A wave of anti-incumbency has rocked recent Republican primary elections across the country, but they aren't the only signs of a possible shake-up on Capitol Hill. In California, the state's first-ever open primary has put a once safely-Democratic Los Angeles congressional seat in play, setting up an outcome which could send reverberations through the American political landscape.
Independent challenger Bill Bloomfield wants to unseat 37-year veteran Congressman Henry Waxman in California's 33rd Congressional District. In June, Bloomfield advanced to the general election in a crowded field of 4 Democrats, a Republican, a Libertarian and a Green party candidate. He won 24.6% of the primary vote. Incumbent Rep. Waxman pulled in just 45.3%.
Bloomfield credits new redistricting and open primaries as the "one prescription working", resulting in an unprecedented opportunity to move Congress forward towards a nonpartisan and functional future.
"At least in California, where we have independent redistricting and open primaries, we can hold you accountable," said Bloomfield. "We don't care what you say, we don't care about your politicking, if you don't get the job done, we the voters will not send you back."
Bloomfield said Rep. Waxman has changed since first being elected into Congress in 1975, and says in the past four years he has rarely voted out of line with Democratic initiatives.
"It's not about how liberal [Waxman] is or isn't, I'm running because of how partisan he is," said Bloomfield.
Gallup's congressional approval rating once again puts public opinion of Congress at 10%, an all-time low. Critics have called the 112th Congress "the worst Congress ever" due to their inability to pass legislation.
Bloomfield viewed 2012 as the perfect time to utilize redistricting reform and California's open primary. By winning, he wants to encourage other states to make the same reforms.
"For some people voting in this district, for the House seat, it is the first time their vote will matter. This is first time the district isn't gerrymandered," said Bloomfield.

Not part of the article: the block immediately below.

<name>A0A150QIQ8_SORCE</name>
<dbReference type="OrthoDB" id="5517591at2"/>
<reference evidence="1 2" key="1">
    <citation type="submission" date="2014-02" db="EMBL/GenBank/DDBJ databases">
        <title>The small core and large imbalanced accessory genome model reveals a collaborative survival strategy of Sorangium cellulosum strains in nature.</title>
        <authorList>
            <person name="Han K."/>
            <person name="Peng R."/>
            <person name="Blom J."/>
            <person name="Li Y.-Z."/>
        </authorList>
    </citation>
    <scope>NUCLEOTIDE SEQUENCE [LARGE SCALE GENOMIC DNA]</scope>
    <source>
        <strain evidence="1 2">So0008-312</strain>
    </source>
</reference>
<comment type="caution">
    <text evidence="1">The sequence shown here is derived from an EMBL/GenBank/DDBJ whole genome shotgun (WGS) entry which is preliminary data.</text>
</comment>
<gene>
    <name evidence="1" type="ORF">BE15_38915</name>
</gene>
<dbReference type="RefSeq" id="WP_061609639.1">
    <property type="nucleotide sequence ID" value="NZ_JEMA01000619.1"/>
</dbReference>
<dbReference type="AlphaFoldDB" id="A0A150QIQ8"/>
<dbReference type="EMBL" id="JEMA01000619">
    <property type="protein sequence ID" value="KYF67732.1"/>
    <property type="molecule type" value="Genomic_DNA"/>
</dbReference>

"The truth is we're writing the book on running as an independent," he continued.
Also on Bloomfield's radar is fellow independent and a candidate for Senate in Maine, Angus King. The former two-term governor is currently running as an independent to replace Republican Sen. Olympia Snowe's vacant seat. Both men have strong support and a realistic shot of winning, despite lack of party support. They met face-to-face for the first time three weeks ago in Washington, D.C. at a No Labels event.
King has declined to state who he would caucus with if he is sent to Capitol Hill. It's a principled decision Bloomfield himself supports.
"I respect him a lot," said Bloomfield. "Both of us are refusing to say who we will caucus with and that's because both of us don't want to caucus with anyone."
"One should be able to run as an independent, win, and not have to choose a side between the Republicans or the Democrats, and be able to get committee assignments," he continued.
In fact, Bloomfield has his own strategy when it comes to making a difference through committee assignments in Congress. As one of the only viable candidates to refuse PAC money, he says he could be a valuable resource on several congressional committees.
"When I get back , I want to get [Minority Leader Nancy] Pelosi and [House Speaker John] Boehner in a room together and tell them to put me on a committee," said Bloomfield. "Not to simply push the only independent to the side, but find committees that need a nonpartisan, one who doesn't owe anything to special interests."
He is confident in such an approach because the political will is there. No Labels has been spearheading initiatives designed to fix partisan gridlock by recruiting lawmakers open to compromise. A mandate to send Bloomfield to the Hill would find him an active proponent of such efforts like the Fix Congress Now Caucus, he says. Bloomfield is one of the co-founders of No Labels and said the group has recruited eight senators and nearly 40 House members who are "bipartisan but pragmatic".
Of this growing coalition of lawmakers already in Congress, Bloomfield said, "they get it."
Up until now, the pure numbers game of Congress have led many to question the practical difference one independent House member could achieve. With the new caucus focused on making Congress work, and not on partisan agenda or winning elections, the power to sway legislation could move away from the ideological control of political parties.
"Now, I'm not one of 435, I'm one of 40--and out of that 40, I'm the only true, pure nonpartisan," Bloomfield said.
To Bloomfield, a large part of his campaign is to set a precedent. An independent win against a long time incumbent would garner huge press attention, and Bloomfield hopes, the imagination of independently-minded people in other states.
"First and foremost it sends a powerful message. It's one thing for a Tea Party-backed candidate to win," said Bloomfield. "But for the public to take out someone because he's too partisan--that's a whole other story."